A constitutional crisis?
Sri Lanka has been plunged into a constitutional crisis after the president ousted the prime minister, a move that took the nation by surprise and was denounced as illegal by some government ministers.
Sri Lankans were glued to their television sets on Friday evening after President Maithripala Sirisena dismissed Prime Minister Ranil Wickremesinghe and replaced him with Mahinda Rajapaksa, a popular former leader who was accused of human rights abuses, brazen nepotism and excessively close ties to China when he had governed the country.
The swearing-in ceremony, broadcast live, was a moment of high political drama for Sri Lanka, with Rajapaksa grinning as he shook Sirisena’s hand. The men were former political allies until the president broke away from Rajapaksa’s party to unseat him in 2015 elections.
Fireworks and celebrations broke out across Sri Lanka after the swearing-in ceremony, but the capital, Colombo, was uneasy as some Cabinet ministers declared the move unconstitutional. Rajapaksa was sworn in at about 7pm, Colombo time, as the chiefs of the military’s navy, air force and army watched in a stately room inside the presidential secretariat.
Cabinet ministers and parliamentarians began defecting to the new government, but it remained unclear how many would ultimately cross over. The country’s courts — seen as weak and politically influenced, were unlikely to rule against Sirisena.
“I am addressing you as the prime minister of Sri Lanka. I still hold the majority of the house,” Wickremesinghe said in an address to the nation. “Convene parliament and I will prove it.”
Chaos gripped parts of the capital as supporters of Rajapaksa stormed the state-owned national television broadcaster and took it off air. A clip later circulated showing a mob shouting at journalists inside the station. Troops were called in to protect the channel’s staff.
Finance Minister Mangala Samaraweera tweeted that Rajapaksa’s appointment was “unconstitutional and illegal. This is an anti-democratic coup.”
The shake-up appeared to secure the re-ascendance of Rajapaksa, a man who served as Sri Lanka’s president and prime minister for 10 years until 2015, when the country’s decades-long civil war ended.
Rajapaksa is expected to win presidential elections next year, partly because Sri Lankans have grown discontent as the economy has sputtered under the current government.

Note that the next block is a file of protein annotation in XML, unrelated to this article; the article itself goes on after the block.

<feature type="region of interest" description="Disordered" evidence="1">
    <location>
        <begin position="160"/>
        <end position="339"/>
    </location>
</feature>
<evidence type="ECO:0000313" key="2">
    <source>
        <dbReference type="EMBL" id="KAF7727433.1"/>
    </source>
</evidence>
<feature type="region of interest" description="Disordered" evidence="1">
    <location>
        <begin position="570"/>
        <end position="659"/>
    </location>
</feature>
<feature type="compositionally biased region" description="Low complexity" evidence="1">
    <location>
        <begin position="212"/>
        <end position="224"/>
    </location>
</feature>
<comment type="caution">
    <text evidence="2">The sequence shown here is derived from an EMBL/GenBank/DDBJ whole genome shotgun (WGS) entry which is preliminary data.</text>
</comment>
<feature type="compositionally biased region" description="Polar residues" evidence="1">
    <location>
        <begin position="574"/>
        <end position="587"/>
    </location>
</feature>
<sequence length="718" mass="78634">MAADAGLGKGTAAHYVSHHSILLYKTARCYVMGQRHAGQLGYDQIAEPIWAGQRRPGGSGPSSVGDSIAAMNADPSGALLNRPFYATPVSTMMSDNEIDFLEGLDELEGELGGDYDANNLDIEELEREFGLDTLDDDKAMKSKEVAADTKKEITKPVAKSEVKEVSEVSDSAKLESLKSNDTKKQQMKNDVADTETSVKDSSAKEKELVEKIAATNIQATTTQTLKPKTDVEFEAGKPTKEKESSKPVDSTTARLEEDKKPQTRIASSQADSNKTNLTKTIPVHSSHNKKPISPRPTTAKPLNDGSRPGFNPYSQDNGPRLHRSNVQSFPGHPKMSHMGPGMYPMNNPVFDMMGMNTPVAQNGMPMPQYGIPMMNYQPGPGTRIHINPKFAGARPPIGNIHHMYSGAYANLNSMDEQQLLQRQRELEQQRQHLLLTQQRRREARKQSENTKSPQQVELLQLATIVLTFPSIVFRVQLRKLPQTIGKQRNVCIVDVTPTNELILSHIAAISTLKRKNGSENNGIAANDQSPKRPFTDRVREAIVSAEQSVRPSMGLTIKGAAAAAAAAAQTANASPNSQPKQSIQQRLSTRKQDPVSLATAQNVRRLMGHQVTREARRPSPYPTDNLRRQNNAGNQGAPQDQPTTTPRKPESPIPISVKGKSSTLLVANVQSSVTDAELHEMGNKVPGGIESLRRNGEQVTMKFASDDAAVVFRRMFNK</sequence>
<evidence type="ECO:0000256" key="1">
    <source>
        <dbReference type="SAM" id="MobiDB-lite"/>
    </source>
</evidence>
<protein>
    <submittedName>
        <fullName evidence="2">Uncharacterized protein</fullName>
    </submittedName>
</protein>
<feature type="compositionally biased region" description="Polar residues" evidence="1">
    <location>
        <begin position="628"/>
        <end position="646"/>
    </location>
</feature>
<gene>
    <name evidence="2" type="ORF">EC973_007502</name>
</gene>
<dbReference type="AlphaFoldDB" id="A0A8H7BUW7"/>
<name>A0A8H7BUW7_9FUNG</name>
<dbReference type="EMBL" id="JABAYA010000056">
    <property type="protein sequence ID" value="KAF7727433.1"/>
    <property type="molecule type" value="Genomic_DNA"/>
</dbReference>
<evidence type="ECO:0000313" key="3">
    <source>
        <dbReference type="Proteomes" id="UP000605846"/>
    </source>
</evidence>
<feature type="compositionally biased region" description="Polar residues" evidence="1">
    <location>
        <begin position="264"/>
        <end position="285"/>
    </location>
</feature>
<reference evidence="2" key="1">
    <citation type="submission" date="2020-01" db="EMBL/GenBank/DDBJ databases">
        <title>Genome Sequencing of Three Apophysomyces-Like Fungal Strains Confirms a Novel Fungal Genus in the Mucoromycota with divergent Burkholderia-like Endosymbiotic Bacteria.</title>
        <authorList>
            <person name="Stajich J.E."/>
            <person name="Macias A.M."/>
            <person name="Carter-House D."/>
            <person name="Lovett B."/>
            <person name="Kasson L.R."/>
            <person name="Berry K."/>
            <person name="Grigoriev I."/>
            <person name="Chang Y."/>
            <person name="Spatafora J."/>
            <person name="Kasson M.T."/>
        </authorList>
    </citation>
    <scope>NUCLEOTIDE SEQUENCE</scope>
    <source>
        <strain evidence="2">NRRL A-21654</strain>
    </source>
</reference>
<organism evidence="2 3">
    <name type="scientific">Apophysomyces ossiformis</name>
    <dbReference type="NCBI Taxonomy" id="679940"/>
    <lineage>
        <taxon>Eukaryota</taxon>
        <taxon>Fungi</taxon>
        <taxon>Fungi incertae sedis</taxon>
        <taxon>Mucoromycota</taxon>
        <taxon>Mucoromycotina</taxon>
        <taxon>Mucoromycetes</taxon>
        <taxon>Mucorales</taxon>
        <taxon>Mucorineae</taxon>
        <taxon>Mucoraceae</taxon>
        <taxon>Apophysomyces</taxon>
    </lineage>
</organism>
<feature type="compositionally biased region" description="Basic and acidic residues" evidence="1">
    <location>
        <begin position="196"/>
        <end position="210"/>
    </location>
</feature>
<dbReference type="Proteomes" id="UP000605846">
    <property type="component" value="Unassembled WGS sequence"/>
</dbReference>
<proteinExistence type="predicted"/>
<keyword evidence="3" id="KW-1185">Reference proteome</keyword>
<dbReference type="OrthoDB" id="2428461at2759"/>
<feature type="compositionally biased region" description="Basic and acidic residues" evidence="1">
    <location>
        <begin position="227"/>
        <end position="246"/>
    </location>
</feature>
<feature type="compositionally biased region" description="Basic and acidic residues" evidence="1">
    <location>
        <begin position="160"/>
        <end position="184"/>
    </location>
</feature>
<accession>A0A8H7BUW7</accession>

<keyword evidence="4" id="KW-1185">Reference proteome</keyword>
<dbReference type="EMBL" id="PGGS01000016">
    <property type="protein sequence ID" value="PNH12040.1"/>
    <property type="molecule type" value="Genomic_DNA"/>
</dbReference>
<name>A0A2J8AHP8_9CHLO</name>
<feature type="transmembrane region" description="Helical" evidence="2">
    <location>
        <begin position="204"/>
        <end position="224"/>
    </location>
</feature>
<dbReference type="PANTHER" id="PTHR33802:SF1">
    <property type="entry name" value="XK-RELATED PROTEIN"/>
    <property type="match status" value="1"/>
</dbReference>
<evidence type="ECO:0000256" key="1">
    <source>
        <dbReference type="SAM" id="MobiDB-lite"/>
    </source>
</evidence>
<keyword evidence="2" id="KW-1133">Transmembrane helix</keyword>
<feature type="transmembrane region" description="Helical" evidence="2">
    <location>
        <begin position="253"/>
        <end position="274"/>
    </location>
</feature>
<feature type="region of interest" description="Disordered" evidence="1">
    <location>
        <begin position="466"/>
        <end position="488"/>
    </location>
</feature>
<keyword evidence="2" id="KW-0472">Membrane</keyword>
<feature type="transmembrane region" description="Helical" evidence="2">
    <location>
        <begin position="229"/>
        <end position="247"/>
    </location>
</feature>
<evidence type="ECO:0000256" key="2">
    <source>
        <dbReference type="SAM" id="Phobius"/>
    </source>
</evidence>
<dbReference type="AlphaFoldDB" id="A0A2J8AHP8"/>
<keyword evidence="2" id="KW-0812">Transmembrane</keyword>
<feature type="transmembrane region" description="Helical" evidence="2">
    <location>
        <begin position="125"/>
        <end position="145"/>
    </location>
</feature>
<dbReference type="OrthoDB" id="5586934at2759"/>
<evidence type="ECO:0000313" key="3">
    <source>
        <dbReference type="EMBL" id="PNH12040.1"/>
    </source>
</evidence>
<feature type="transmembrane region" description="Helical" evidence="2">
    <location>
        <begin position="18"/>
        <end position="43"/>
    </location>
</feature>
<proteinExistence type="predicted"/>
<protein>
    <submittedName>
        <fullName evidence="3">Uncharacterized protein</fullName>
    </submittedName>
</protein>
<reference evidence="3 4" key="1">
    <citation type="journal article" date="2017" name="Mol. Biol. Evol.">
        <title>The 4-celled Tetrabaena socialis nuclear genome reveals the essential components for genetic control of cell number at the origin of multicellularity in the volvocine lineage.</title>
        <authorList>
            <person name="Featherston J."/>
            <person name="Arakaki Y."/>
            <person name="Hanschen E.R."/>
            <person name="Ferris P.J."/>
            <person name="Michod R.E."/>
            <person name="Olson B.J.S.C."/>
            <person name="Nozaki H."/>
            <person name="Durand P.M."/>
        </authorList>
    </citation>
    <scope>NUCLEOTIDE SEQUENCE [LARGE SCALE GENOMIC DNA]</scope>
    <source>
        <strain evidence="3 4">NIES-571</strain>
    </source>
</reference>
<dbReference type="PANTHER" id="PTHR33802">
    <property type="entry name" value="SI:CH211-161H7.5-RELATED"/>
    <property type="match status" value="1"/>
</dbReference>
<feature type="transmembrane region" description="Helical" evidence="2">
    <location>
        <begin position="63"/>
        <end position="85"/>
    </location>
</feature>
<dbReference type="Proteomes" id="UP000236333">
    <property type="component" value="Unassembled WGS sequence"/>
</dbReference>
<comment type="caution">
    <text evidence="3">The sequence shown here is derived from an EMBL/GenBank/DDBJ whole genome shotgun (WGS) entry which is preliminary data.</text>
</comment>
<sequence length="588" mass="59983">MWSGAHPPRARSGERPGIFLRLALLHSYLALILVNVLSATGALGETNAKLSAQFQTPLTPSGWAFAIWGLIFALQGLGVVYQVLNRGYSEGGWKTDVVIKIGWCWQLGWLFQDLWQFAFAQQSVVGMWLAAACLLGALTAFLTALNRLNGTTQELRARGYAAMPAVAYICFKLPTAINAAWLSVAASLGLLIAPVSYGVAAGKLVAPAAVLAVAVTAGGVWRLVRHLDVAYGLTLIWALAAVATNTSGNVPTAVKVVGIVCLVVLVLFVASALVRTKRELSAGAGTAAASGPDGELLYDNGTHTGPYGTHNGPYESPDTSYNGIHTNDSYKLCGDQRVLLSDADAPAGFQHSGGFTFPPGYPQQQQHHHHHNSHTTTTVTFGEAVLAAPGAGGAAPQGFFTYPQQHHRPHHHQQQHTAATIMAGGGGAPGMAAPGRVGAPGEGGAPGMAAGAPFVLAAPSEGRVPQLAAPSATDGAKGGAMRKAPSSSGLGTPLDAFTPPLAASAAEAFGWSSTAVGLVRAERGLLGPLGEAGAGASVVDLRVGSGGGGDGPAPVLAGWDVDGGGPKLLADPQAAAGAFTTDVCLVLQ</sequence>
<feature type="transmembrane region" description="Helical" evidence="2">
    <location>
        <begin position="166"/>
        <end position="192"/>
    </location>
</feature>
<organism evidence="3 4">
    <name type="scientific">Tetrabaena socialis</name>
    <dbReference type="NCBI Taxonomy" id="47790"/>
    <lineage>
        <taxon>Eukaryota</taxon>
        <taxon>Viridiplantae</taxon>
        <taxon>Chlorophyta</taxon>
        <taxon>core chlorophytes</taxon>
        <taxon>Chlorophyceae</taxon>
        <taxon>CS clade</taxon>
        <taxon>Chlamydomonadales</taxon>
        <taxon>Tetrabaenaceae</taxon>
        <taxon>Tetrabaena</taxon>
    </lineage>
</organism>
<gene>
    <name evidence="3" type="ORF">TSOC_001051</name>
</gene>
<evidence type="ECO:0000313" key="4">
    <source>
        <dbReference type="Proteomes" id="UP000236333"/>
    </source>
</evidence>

At the height of his power, Rajapaksa simultaneously served as president and finance minister, among other cabinet positions, while his three brothers served as the defence secretary and ministers of economy and ports. Between them they controlled 80 per cent of the national budget and were accused of corruption and major human rights abuses. Their opponents and journalists critical of their governance often disappeared.
Sirisena’s power play is as much about the clashing personalities of the president and the prime minister as it is about geopolitics. The president and just-ousted prime minister had been political foes until they decided to unite their parties to run against Rajapaksa in 2015.
India and China have been vying for influence in Sri Lanka. The country’s ties with China strengthened under Rajapaksa’s rule, when he borrowed billions of dollars from Beijing’s government to build infrastructure projects, some with little economic purpose.
Struggling to repay its debts, Sri Lanka handed over the Hambantota seaport — a harbor built with Chinese money but struggling to pull in business — to Beijing in a 99-year lease last year.
Western officials worry China could eventually use the strategically located port — which sits at the crossroads of one of the world’s busiest maritime routes — for military purposes, which Beijing and Colombo have denied.
US officials were likely to be unhappy with the government shake-up, believing Rajapaksa is too close to China to keep the country neutral.
Vice-President Mike Pence blasted what he called China’s “debt trap diplomacy” earlier this month and singled out Sri Lanka, saying the Chinese-built seaport “may soon become a forward military base for China’s growing blue-water navy”. (New York Times)